“I’m a Nuke” Project Launches During Conference for Nuclear Science Students
Students of nuclear science and technology will be learning from experts, presenting their own research, and capturing on video what it means to be a nuclear scientist or nuclear engineer.
La Grange Park, IL (PRWEB) March 29, 2013
The first-ever “I´m a Nuke” video will star nuclear science and technology students who are participating in the American Nuclear Society 2013 Student Conference hosted by the Massachusetts Institute of Technology (MIT) Student Section of the American Nuclear Society.
“Our conference theme is the Public Image of the Nuclear Engineer,” remarked Sam Brinton, a graduate student at MIT, one of three co-chairs of the event. “We´ll interview and film conference attendees to create the first-ever ℠I´m a Nuke´ video. Starring nuclear science and technology students from around the world, we´ll be capturing the many faces of nuclear to show that nuclear professionals are a diverse group all working to leverage the benefits society can realize from nuclear. We plan to post the video on social media sites.”
Brinton and his co-chairs, Nathan Gibson and Ekatarina Paramonova, also MIT students, have arranged for Commissioner George Apostolakis, Ph.D. of the U.S. Nuclear Regulatory Commission (NRC) to serve as the conference keynote speaker.
“The theme for this year´s ANS Student Conference will be an interesting topic to explore,” stated Apostolakis. “I plan to speak about my views on what shapes the public´s image, to provide some insights about how the NRC tries to engender public confidence in our work, and to offer my thoughts on how to shape the public image of nuclear engineers in the future.”
Students at the conference will have access to the latest nuclear developments from industry, research, and academia. A team of nuclear engineers from Argonne National Laboratory will present a workshop on Generation IV fast reactors. “We´ll present the physics behind fast reactors, which can use up the hazardous waste created from commercial (water-cooled) reactors as fuel,” commented Roger Blomquist, a Principle Nuclear Engineer at Argonne National Laboratory. “Fast reactors also extract about 100 times more energy from each pound of uranium and provide a large improvement in safety.”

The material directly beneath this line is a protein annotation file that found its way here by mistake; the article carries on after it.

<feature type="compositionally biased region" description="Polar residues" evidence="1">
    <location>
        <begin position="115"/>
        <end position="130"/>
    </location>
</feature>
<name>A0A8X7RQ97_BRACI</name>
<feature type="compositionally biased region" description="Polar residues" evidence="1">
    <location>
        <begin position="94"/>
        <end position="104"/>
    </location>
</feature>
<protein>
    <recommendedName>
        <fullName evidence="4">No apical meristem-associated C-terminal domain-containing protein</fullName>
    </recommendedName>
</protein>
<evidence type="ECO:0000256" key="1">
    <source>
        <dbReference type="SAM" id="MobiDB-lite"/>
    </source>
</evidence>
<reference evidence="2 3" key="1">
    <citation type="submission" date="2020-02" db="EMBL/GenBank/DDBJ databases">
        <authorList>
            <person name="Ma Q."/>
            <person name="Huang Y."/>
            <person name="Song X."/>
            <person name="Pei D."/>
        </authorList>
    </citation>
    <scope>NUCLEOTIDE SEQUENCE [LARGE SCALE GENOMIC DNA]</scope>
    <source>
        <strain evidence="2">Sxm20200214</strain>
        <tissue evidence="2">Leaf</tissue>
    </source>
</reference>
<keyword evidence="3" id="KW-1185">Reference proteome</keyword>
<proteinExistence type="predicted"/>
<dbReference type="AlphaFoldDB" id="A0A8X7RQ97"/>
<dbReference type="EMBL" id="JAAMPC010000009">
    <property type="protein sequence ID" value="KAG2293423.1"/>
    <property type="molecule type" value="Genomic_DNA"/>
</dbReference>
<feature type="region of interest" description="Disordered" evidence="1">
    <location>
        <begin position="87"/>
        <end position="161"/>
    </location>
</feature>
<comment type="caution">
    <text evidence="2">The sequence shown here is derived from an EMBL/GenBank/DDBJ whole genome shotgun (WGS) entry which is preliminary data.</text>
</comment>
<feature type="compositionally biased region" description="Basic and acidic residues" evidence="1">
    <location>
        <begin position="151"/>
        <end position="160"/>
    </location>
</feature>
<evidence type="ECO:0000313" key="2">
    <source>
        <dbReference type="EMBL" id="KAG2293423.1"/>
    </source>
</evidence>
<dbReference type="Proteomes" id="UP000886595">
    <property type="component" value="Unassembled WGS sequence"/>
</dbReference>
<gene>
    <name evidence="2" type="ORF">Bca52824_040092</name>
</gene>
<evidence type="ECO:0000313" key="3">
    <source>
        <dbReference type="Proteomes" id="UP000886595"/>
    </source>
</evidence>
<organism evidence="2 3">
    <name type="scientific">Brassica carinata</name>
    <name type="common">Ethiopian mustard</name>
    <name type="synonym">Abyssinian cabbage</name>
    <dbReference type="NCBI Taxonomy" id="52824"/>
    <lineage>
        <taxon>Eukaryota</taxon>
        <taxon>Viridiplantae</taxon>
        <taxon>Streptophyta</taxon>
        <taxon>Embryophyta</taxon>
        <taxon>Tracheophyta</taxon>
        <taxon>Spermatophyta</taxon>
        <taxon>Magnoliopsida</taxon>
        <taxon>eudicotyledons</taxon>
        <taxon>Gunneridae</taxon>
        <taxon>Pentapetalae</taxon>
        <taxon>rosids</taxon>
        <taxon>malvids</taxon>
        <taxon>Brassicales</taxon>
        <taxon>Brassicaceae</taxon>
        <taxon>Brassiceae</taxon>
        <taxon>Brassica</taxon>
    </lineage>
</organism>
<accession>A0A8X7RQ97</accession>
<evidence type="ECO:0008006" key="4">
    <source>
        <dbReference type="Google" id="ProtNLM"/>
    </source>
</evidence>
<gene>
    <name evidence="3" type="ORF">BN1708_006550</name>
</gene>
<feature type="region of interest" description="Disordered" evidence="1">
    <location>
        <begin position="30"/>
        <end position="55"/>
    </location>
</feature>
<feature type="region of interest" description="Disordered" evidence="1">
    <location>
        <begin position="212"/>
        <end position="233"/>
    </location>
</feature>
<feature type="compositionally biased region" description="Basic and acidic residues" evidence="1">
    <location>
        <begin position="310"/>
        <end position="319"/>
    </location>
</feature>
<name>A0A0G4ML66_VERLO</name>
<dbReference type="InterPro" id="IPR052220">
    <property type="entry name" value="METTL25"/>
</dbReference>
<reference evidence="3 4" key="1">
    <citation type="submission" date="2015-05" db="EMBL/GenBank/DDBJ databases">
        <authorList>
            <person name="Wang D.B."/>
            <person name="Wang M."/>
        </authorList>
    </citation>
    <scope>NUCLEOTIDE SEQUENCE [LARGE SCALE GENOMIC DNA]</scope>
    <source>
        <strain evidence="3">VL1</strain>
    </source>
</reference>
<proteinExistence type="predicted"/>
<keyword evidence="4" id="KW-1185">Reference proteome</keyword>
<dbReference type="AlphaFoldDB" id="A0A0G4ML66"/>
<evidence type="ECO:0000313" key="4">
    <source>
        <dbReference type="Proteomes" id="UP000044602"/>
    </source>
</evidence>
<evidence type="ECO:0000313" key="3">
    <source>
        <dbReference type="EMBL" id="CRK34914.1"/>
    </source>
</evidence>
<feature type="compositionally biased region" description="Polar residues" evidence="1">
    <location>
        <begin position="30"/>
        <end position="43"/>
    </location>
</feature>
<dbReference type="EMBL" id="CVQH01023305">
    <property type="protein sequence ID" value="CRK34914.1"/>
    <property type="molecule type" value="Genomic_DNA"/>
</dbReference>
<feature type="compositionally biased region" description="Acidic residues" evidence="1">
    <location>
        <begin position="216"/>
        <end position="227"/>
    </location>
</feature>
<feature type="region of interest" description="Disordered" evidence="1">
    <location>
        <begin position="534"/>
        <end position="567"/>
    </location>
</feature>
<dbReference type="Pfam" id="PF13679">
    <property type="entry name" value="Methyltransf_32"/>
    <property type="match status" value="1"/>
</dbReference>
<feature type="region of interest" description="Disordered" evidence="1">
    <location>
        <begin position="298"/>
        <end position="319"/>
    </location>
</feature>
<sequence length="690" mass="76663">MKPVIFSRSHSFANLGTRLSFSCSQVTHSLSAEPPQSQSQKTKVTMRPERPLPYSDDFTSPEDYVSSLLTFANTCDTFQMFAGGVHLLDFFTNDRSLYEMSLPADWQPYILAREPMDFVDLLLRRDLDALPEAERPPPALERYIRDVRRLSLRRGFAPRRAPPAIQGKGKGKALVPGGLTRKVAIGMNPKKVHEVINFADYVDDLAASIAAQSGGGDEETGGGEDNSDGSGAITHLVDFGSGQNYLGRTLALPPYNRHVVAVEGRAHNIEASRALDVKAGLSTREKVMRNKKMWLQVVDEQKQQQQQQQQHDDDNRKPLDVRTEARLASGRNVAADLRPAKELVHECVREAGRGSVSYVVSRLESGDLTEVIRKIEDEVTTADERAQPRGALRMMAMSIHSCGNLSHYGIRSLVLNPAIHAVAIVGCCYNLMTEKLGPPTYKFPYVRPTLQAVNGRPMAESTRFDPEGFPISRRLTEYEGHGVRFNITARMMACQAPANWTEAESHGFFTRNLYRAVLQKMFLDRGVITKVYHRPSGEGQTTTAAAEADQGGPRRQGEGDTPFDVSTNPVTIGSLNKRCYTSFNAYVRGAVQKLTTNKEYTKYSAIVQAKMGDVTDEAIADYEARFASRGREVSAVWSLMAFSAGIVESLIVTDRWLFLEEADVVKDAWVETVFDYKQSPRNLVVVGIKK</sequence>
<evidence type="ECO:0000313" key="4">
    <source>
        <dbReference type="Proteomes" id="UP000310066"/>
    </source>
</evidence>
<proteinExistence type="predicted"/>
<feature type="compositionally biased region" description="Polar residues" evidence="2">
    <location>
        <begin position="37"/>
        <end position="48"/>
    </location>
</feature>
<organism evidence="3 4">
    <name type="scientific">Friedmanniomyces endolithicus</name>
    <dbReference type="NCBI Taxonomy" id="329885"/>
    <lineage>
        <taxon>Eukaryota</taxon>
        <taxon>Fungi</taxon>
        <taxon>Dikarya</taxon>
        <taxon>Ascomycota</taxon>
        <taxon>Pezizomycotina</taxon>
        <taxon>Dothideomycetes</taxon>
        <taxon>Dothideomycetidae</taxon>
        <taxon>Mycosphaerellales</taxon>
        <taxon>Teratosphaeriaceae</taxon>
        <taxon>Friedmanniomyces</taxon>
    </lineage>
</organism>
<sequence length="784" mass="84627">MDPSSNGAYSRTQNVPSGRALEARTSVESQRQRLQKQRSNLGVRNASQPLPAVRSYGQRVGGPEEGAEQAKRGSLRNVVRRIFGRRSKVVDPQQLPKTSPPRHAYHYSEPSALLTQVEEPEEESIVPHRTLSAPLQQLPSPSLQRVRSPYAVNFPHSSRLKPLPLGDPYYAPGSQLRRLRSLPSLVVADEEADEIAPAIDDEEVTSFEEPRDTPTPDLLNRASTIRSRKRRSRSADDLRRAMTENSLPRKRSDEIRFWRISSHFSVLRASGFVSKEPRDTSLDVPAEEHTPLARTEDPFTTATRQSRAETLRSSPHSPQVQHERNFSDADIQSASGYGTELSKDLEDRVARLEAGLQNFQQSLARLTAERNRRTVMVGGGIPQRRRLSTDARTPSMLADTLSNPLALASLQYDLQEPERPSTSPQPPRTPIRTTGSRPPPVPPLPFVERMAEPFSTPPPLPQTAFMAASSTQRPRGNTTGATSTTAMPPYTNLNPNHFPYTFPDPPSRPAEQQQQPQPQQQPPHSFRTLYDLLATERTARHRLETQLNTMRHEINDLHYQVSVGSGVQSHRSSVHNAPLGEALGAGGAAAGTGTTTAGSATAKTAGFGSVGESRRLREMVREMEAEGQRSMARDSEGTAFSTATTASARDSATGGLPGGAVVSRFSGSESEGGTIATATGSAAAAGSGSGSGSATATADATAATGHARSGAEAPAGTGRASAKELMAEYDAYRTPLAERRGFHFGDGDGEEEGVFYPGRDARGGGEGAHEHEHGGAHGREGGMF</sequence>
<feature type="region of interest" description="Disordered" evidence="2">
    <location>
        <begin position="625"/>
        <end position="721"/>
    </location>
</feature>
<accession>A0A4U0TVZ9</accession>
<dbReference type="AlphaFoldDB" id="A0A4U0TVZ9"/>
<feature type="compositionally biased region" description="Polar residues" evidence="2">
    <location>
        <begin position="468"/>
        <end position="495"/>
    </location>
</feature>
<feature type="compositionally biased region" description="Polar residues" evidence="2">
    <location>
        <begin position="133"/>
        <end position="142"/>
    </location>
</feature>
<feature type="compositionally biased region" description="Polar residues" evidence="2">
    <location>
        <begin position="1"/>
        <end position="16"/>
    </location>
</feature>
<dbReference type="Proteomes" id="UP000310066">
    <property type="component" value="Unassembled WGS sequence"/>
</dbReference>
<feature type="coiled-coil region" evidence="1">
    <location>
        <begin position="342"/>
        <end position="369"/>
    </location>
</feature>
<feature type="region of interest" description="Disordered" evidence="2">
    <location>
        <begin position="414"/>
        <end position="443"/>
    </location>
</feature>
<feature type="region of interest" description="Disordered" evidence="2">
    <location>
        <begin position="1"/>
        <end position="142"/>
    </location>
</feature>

Members of the American Nuclear Society will serve as speakers in various specialty areas. Students will present scientific abstracts and participate in competitions showcasing their own research.
Established in 1954, ANS is a professional organization of engineers and scientists devoted to the peaceful applications of nuclear science and technology. Its more than 11,000 members come from diverse technical backgrounds covering the full range of engineering disciplines as well as the physical and biological sciences within the nuclear field. They are advancing the application of nuclear technologies to improve the lives of the world community through national and international enterprise within government, academia, research laboratories and private industry.
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